KFC Yum! Center

LOUISVILLE, Ky. (WDRB) -- The KFC Yum! Center is preparing to resume in-person events later this month, starting with University of Louisville basketball games at reduced capacity.

The arena’s plan for the U of L men’s and women’s seasons includes social distancing measures, mandatory masks and attendance capped at about 3,800 fans per game, or 15% of the building’s available seating.

Arena officials intend to limit the seating to the lower bowl and luxury suites. Even with the upper section closed, they believe they can keep groups of fans spaced out by at least 6 feet.

The Yum! Center would be the largest sports or entertainment venue in the Louisville area to hold inside events since the COVID-19 pandemic began. Jefferson County is under a “red” advisory because of a “critical” incidence rate of coronavirus cases, according to the Louisville Metro Department of Public Health and Wellness.

Speaking at a meeting of the Louisville Arena Authority on Monday, Yum! Center general manager Eric Granger said arena staff will block off seats that aren’t ticketed and ushers will work to ensure fans are sitting in the right seats.

Granger also said fans must follow social distancing and mask requirements, including in common areas such as concourses.

“We will be enforcing it, and if someone doesn’t follow the protocols we have it place they will be ejected, unfortunately,” he said.

Granger said Kentucky Gov. Andy Beshear’s office has indicated it will be willing to revisit the arena’s capacity once it has reopened.

The first non-basketball public events since the pandemic started are Hot Wheels Monster Trucks Live scheduled for March 13, followed by a Michael Buble show on March 17. Granger said no decision has been made on the attendance for those events, although he expects it could come after January.

But, he said, “in order for these two events to be economical both for us (and) the promoters who are putting on the event, we will need to grow our capacity.”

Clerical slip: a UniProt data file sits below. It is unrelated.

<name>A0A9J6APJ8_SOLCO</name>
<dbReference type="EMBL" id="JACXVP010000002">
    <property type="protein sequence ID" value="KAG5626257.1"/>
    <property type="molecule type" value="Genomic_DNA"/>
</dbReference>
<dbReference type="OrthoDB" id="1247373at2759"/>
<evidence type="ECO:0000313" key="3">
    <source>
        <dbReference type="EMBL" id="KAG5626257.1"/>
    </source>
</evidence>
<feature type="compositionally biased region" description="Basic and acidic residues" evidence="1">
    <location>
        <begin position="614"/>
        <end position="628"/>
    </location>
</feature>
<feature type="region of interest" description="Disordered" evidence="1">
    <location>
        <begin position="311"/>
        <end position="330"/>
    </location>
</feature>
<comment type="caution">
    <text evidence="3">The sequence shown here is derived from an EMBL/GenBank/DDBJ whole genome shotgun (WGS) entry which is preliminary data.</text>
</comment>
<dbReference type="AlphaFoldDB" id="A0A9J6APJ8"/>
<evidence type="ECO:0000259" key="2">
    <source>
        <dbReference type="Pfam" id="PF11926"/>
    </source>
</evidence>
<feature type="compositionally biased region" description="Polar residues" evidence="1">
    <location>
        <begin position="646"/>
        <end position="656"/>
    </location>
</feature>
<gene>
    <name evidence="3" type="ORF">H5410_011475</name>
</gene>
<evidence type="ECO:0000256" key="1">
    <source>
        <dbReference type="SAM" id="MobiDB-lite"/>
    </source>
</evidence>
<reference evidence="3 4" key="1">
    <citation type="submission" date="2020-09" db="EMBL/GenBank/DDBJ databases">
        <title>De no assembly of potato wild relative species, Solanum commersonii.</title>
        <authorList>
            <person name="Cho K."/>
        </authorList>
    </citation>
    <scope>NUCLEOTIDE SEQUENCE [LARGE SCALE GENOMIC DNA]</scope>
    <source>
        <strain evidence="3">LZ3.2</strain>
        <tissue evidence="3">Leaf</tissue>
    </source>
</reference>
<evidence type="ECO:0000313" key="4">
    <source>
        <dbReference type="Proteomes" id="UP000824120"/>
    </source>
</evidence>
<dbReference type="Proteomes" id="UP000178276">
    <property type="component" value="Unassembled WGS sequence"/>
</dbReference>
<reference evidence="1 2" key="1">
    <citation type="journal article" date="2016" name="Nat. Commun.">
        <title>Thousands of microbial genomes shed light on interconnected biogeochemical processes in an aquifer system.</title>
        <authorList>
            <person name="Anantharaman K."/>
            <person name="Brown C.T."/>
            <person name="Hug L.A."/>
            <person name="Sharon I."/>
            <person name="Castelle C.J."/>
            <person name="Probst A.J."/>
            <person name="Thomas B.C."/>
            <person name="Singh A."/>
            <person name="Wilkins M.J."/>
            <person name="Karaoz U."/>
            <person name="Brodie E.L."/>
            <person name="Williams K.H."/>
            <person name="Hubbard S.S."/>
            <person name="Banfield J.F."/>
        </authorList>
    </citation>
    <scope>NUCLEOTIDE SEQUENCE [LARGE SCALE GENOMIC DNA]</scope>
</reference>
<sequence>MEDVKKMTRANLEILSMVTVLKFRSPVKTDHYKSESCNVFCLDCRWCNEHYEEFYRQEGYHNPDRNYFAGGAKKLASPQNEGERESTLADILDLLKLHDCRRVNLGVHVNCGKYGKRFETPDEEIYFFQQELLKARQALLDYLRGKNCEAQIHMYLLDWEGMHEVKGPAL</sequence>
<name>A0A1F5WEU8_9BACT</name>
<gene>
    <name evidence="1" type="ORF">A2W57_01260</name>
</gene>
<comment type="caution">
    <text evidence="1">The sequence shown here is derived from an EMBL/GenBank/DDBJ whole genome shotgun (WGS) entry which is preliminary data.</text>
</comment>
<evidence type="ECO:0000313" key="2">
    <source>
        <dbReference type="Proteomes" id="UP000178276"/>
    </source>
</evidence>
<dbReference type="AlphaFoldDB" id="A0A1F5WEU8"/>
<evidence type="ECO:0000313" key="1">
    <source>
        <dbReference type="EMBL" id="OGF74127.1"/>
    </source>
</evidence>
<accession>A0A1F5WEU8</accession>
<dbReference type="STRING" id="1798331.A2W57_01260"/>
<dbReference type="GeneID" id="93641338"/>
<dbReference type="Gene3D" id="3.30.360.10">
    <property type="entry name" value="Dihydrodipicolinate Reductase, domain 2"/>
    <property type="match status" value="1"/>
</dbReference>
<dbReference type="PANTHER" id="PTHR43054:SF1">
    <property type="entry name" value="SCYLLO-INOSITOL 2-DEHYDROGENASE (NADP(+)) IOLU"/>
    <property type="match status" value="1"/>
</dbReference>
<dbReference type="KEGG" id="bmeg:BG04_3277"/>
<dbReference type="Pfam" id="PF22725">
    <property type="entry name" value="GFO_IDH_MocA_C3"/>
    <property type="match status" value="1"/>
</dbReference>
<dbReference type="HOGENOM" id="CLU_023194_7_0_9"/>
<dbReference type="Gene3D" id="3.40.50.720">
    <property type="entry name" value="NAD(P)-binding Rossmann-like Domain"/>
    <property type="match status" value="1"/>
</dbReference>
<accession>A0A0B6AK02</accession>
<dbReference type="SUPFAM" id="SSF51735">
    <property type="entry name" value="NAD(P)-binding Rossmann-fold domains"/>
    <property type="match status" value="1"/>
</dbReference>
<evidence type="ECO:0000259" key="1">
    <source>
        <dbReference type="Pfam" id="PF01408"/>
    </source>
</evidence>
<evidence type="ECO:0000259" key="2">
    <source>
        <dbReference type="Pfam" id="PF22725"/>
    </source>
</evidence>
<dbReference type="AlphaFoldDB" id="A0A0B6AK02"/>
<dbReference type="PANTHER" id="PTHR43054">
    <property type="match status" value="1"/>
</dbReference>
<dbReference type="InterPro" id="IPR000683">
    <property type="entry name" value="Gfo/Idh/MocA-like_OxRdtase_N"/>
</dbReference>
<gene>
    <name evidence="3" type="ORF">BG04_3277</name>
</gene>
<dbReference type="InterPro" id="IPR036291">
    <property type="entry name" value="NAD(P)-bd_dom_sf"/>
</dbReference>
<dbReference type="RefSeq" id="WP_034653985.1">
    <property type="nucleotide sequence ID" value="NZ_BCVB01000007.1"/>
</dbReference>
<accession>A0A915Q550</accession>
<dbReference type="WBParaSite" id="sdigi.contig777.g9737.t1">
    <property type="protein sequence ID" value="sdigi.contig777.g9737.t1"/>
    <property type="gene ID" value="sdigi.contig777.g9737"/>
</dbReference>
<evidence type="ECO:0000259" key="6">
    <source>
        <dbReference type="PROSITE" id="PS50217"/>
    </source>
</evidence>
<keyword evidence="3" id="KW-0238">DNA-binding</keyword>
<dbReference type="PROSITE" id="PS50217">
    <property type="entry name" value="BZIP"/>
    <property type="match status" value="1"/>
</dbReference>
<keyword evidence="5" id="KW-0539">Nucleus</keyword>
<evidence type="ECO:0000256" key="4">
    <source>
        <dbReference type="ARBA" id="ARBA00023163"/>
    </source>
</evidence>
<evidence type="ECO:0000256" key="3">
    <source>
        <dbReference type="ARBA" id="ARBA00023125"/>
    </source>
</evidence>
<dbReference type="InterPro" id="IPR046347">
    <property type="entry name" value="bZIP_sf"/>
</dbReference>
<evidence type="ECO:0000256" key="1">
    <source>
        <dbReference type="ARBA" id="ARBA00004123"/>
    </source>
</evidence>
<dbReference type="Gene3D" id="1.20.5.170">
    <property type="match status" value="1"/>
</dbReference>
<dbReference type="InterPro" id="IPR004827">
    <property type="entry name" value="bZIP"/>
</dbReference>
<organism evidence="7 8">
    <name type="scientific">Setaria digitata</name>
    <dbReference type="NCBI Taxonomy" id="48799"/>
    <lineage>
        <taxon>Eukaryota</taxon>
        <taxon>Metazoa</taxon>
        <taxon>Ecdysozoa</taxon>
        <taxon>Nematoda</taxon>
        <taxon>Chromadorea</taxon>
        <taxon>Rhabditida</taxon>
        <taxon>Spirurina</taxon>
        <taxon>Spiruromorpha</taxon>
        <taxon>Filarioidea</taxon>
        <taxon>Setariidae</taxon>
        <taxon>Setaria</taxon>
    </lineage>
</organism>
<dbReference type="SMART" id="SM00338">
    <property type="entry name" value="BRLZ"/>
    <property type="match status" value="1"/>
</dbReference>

The arena relies heavily on sales taxes generated by tax increment financing, or TIF, in a two-mile area downtown to help pay off its construction debt. However, the arena authority only receives a portion of those tax revenues that exceed $17.5 million each year.

The TIF district created $13.4 million for arena debt payments during 2019, according to a new payment received by the arena authority. But arena officials believe those tax revenues in 2020 may not even reach the minimum level – resulting in no revenue at all for the arena authority.

Wall Street firm S&P Global Ratings says that scenario is possible and was a reason why it changed its view of the arena authority’s ability to repay its construction debt in a research note last week.

However, analysts noted that there is about $54 million in cash reserves that can be tapped for debt payments, in addition to a debt service account of $31.2 million. They expect, in a worse-case scenario, that arena officials could go five years before having to use the latter debt fund.

The arena authority, a public agency appointed by Kentucky’s governor and Louisville’s mayor, oversees the building at Second and Main streets and repaying the money that built it.

After refinancing its bonds in 2017, the arena board owes nearly $17 million in bond payments this year. By next year, that amount rises to $20.6 million, then to about $21 million in 2022.

Besides the TIF revenue, Louisville Metro government makes an annual guaranteed payment of $10.8 million. U of L’s $2.42 million yearly lease payment also goes toward debt service, as do  naming rights and sponsorship revenues; and some revenues from arena events, such as premium seating and concession sales.

Arena officials had projected well above $30 million per year in total revenues for the bond obligations over the first half of the decade.

“We are, in my opinion, financially positioned well to withstand this,” William Summers V, the chair of the arena authority’s finance committee, said during Monday’s board meeting.

At the same time, he said there need to be a “lot of changes” downtown to produce the amount of TIF revenues that went to the arena in the past.  

“As leaders of this community, we’ve got to focus on making sure that we create a downtown that was as robust as it was before this pandemic,” he said.

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